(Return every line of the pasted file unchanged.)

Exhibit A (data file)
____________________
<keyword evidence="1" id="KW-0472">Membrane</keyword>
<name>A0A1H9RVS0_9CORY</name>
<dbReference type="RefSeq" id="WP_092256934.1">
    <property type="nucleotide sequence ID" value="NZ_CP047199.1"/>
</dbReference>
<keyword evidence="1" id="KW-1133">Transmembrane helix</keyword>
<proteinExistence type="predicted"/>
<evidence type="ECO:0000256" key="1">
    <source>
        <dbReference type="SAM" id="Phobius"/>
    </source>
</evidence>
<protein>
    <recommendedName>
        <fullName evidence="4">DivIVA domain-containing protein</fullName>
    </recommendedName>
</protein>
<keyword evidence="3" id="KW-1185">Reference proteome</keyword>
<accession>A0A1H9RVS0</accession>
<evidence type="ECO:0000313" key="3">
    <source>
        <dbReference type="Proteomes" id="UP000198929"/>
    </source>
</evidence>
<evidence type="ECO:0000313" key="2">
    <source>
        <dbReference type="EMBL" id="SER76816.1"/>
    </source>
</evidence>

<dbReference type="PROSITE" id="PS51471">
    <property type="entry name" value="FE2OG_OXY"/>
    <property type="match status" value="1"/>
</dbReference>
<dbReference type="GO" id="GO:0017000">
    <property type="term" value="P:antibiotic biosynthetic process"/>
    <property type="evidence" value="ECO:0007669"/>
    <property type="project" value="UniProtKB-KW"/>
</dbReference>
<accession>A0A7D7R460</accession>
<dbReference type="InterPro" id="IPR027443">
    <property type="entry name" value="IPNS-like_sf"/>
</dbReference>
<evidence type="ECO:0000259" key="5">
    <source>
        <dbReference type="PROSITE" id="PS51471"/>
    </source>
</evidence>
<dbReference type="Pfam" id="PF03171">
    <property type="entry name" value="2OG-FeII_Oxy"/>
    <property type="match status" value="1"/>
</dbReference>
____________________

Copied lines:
<keyword evidence="1" id="KW-0472">Membrane</keyword>
<name>A0A1H9RVS0_9CORY</name>
<dbReference type="RefSeq" id="WP_092256934.1">
    <property type="nucleotide sequence ID" value="NZ_CP047199.1"/>
</dbReference>
<keyword evidence="1" id="KW-1133">Transmembrane helix</keyword>
<proteinExistence type="predicted"/>
<evidence type="ECO:0000256" key="1">
    <source>
        <dbReference type="SAM" id="Phobius"/>
    </source>
</evidence>
<protein>
    <recommendedName>
        <fullName evidence="4">DivIVA domain-containing protein</fullName>
    </recommendedName>
</protein>
<keyword evidence="3" id="KW-1185">Reference proteome</keyword>
<accession>A0A1H9RVS0</accession>
<evidence type="ECO:0000313" key="3">
    <source>
        <dbReference type="Proteomes" id="UP000198929"/>
    </source>
</evidence>
<evidence type="ECO:0000313" key="2">
    <source>
        <dbReference type="EMBL" id="SER76816.1"/>
    </source>
</evidence>

<dbReference type="PROSITE" id="PS51471">
    <property type="entry name" value="FE2OG_OXY"/>
    <property type="match status" value="1"/>
</dbReference>
<dbReference type="GO" id="GO:0017000">
    <property type="term" value="P:antibiotic biosynthetic process"/>
    <property type="evidence" value="ECO:0007669"/>
    <property type="project" value="UniProtKB-KW"/>
</dbReference>
<accession>A0A7D7R460</accession>
<dbReference type="InterPro" id="IPR027443">
    <property type="entry name" value="IPNS-like_sf"/>
</dbReference>
<evidence type="ECO:0000259" key="5">
    <source>
        <dbReference type="PROSITE" id="PS51471"/>
    </source>
</evidence>
<dbReference type="Pfam" id="PF03171">
    <property type="entry name" value="2OG-FeII_Oxy"/>
    <property type="match status" value="1"/>
</dbReference>